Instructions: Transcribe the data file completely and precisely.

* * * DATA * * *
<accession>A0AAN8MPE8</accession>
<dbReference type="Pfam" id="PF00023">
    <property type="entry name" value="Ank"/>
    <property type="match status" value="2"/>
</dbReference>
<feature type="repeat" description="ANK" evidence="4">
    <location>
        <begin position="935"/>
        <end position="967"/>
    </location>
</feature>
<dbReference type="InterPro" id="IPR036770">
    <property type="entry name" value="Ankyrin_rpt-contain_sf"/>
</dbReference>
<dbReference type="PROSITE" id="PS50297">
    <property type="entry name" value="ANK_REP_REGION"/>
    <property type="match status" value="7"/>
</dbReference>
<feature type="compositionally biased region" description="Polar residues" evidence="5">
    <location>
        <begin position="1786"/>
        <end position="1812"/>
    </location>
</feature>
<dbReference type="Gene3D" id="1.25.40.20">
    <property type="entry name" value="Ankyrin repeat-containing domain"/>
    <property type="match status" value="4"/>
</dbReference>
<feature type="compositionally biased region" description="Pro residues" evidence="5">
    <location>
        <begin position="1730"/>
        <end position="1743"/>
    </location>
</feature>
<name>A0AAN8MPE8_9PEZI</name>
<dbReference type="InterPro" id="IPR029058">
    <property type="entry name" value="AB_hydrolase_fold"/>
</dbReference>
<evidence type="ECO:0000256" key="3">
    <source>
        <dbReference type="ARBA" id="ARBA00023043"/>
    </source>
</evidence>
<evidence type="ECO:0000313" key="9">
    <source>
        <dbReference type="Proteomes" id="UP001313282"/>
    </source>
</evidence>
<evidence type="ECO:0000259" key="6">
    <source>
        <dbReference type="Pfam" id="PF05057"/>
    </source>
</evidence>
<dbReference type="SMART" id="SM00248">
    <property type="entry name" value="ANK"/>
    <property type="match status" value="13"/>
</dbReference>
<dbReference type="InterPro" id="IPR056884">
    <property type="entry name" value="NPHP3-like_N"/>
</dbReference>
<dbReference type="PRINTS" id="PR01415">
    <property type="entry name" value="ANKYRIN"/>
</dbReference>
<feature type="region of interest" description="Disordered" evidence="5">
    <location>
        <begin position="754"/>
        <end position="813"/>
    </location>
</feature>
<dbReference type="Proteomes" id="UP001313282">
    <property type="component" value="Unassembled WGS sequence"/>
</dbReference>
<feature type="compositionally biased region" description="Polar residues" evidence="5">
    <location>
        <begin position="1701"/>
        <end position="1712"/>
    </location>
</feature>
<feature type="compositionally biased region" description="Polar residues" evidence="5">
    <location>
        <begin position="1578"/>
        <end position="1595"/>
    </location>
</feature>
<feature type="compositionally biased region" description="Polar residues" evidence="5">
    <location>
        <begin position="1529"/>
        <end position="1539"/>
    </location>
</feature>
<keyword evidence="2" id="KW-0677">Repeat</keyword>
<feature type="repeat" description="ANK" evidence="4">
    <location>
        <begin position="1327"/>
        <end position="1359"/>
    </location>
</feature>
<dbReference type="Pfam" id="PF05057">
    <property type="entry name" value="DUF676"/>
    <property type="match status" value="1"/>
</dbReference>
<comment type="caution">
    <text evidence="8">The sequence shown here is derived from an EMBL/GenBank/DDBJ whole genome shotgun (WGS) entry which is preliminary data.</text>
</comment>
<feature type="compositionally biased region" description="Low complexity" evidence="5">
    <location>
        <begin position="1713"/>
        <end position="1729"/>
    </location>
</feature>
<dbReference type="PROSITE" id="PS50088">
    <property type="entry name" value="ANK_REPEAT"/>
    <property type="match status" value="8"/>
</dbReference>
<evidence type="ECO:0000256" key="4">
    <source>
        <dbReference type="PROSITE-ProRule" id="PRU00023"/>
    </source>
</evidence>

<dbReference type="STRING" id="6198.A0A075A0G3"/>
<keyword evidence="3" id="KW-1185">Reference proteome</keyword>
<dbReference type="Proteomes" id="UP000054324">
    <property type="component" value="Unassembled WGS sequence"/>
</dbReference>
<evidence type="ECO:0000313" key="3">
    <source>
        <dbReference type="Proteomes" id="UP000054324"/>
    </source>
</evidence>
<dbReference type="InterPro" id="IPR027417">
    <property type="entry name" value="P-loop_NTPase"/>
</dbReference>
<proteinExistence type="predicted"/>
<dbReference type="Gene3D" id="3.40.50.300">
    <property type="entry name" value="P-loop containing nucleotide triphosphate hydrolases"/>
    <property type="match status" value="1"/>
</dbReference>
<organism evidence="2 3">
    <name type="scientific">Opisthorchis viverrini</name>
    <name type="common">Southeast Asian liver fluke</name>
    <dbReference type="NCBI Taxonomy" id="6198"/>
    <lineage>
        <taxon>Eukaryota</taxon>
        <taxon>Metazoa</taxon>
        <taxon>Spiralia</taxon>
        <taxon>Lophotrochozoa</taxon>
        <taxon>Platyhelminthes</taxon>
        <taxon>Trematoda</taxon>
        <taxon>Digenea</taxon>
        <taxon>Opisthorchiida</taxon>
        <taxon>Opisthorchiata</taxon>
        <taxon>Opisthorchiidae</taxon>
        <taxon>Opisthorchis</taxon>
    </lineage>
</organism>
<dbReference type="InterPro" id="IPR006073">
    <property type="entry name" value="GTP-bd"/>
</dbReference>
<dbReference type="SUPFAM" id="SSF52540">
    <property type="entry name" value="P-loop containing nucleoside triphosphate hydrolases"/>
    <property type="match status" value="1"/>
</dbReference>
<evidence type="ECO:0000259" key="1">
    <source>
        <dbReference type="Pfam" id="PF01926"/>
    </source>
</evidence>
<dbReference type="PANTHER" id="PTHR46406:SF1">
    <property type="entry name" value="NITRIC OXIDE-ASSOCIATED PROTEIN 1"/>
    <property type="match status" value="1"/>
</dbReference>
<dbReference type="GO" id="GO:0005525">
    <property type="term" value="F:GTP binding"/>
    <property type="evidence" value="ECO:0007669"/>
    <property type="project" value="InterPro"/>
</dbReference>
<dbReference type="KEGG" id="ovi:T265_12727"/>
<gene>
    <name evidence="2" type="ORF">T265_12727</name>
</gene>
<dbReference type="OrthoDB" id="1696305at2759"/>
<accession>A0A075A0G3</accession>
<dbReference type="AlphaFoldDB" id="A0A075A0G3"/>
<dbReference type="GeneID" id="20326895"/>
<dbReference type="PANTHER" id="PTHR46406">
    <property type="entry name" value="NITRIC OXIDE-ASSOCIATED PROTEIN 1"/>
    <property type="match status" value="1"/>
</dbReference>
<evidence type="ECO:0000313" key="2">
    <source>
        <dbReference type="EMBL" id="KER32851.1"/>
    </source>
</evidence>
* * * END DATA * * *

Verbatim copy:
<accession>A0AAN8MPE8</accession>
<dbReference type="Pfam" id="PF00023">
    <property type="entry name" value="Ank"/>
    <property type="match status" value="2"/>
</dbReference>
<feature type="repeat" description="ANK" evidence="4">
    <location>
        <begin position="935"/>
        <end position="967"/>
    </location>
</feature>
<dbReference type="InterPro" id="IPR036770">
    <property type="entry name" value="Ankyrin_rpt-contain_sf"/>
</dbReference>
<dbReference type="PROSITE" id="PS50297">
    <property type="entry name" value="ANK_REP_REGION"/>
    <property type="match status" value="7"/>
</dbReference>
<feature type="compositionally biased region" description="Polar residues" evidence="5">
    <location>
        <begin position="1786"/>
        <end position="1812"/>
    </location>
</feature>
<dbReference type="Gene3D" id="1.25.40.20">
    <property type="entry name" value="Ankyrin repeat-containing domain"/>
    <property type="match status" value="4"/>
</dbReference>
<feature type="compositionally biased region" description="Pro residues" evidence="5">
    <location>
        <begin position="1730"/>
        <end position="1743"/>
    </location>
</feature>
<name>A0AAN8MPE8_9PEZI</name>
<dbReference type="InterPro" id="IPR029058">
    <property type="entry name" value="AB_hydrolase_fold"/>
</dbReference>
<evidence type="ECO:0000256" key="3">
    <source>
        <dbReference type="ARBA" id="ARBA00023043"/>
    </source>
</evidence>
<evidence type="ECO:0000313" key="9">
    <source>
        <dbReference type="Proteomes" id="UP001313282"/>
    </source>
</evidence>
<evidence type="ECO:0000259" key="6">
    <source>
        <dbReference type="Pfam" id="PF05057"/>
    </source>
</evidence>
<dbReference type="SMART" id="SM00248">
    <property type="entry name" value="ANK"/>
    <property type="match status" value="13"/>
</dbReference>
<dbReference type="InterPro" id="IPR056884">
    <property type="entry name" value="NPHP3-like_N"/>
</dbReference>
<dbReference type="PRINTS" id="PR01415">
    <property type="entry name" value="ANKYRIN"/>
</dbReference>
<feature type="region of interest" description="Disordered" evidence="5">
    <location>
        <begin position="754"/>
        <end position="813"/>
    </location>
</feature>
<dbReference type="Proteomes" id="UP001313282">
    <property type="component" value="Unassembled WGS sequence"/>
</dbReference>
<feature type="compositionally biased region" description="Polar residues" evidence="5">
    <location>
        <begin position="1701"/>
        <end position="1712"/>
    </location>
</feature>
<feature type="compositionally biased region" description="Polar residues" evidence="5">
    <location>
        <begin position="1578"/>
        <end position="1595"/>
    </location>
</feature>
<feature type="compositionally biased region" description="Polar residues" evidence="5">
    <location>
        <begin position="1529"/>
        <end position="1539"/>
    </location>
</feature>
<keyword evidence="2" id="KW-0677">Repeat</keyword>
<feature type="repeat" description="ANK" evidence="4">
    <location>
        <begin position="1327"/>
        <end position="1359"/>
    </location>
</feature>
<dbReference type="Pfam" id="PF05057">
    <property type="entry name" value="DUF676"/>
    <property type="match status" value="1"/>
</dbReference>
<comment type="caution">
    <text evidence="8">The sequence shown here is derived from an EMBL/GenBank/DDBJ whole genome shotgun (WGS) entry which is preliminary data.</text>
</comment>
<feature type="compositionally biased region" description="Low complexity" evidence="5">
    <location>
        <begin position="1713"/>
        <end position="1729"/>
    </location>
</feature>
<dbReference type="PROSITE" id="PS50088">
    <property type="entry name" value="ANK_REPEAT"/>
    <property type="match status" value="8"/>
</dbReference>
<evidence type="ECO:0000256" key="4">
    <source>
        <dbReference type="PROSITE-ProRule" id="PRU00023"/>
    </source>
</evidence>

<dbReference type="STRING" id="6198.A0A075A0G3"/>
<keyword evidence="3" id="KW-1185">Reference proteome</keyword>
<dbReference type="Proteomes" id="UP000054324">
    <property type="component" value="Unassembled WGS sequence"/>
</dbReference>
<evidence type="ECO:0000313" key="3">
    <source>
        <dbReference type="Proteomes" id="UP000054324"/>
    </source>
</evidence>
<dbReference type="InterPro" id="IPR027417">
    <property type="entry name" value="P-loop_NTPase"/>
</dbReference>
<proteinExistence type="predicted"/>
<dbReference type="Gene3D" id="3.40.50.300">
    <property type="entry name" value="P-loop containing nucleotide triphosphate hydrolases"/>
    <property type="match status" value="1"/>
</dbReference>
<organism evidence="2 3">
    <name type="scientific">Opisthorchis viverrini</name>
    <name type="common">Southeast Asian liver fluke</name>
    <dbReference type="NCBI Taxonomy" id="6198"/>
    <lineage>
        <taxon>Eukaryota</taxon>
        <taxon>Metazoa</taxon>
        <taxon>Spiralia</taxon>
        <taxon>Lophotrochozoa</taxon>
        <taxon>Platyhelminthes</taxon>
        <taxon>Trematoda</taxon>
        <taxon>Digenea</taxon>
        <taxon>Opisthorchiida</taxon>
        <taxon>Opisthorchiata</taxon>
        <taxon>Opisthorchiidae</taxon>
        <taxon>Opisthorchis</taxon>
    </lineage>
</organism>
<dbReference type="InterPro" id="IPR006073">
    <property type="entry name" value="GTP-bd"/>
</dbReference>
<dbReference type="SUPFAM" id="SSF52540">
    <property type="entry name" value="P-loop containing nucleoside triphosphate hydrolases"/>
    <property type="match status" value="1"/>
</dbReference>
<evidence type="ECO:0000259" key="1">
    <source>
        <dbReference type="Pfam" id="PF01926"/>
    </source>
</evidence>
<dbReference type="PANTHER" id="PTHR46406:SF1">
    <property type="entry name" value="NITRIC OXIDE-ASSOCIATED PROTEIN 1"/>
    <property type="match status" value="1"/>
</dbReference>
<dbReference type="GO" id="GO:0005525">
    <property type="term" value="F:GTP binding"/>
    <property type="evidence" value="ECO:0007669"/>
    <property type="project" value="InterPro"/>
</dbReference>
<dbReference type="KEGG" id="ovi:T265_12727"/>
<gene>
    <name evidence="2" type="ORF">T265_12727</name>
</gene>
<dbReference type="OrthoDB" id="1696305at2759"/>
<accession>A0A075A0G3</accession>
<dbReference type="AlphaFoldDB" id="A0A075A0G3"/>
<dbReference type="GeneID" id="20326895"/>
<dbReference type="PANTHER" id="PTHR46406">
    <property type="entry name" value="NITRIC OXIDE-ASSOCIATED PROTEIN 1"/>
    <property type="match status" value="1"/>
</dbReference>
<evidence type="ECO:0000313" key="2">
    <source>
        <dbReference type="EMBL" id="KER32851.1"/>
    </source>
</evidence>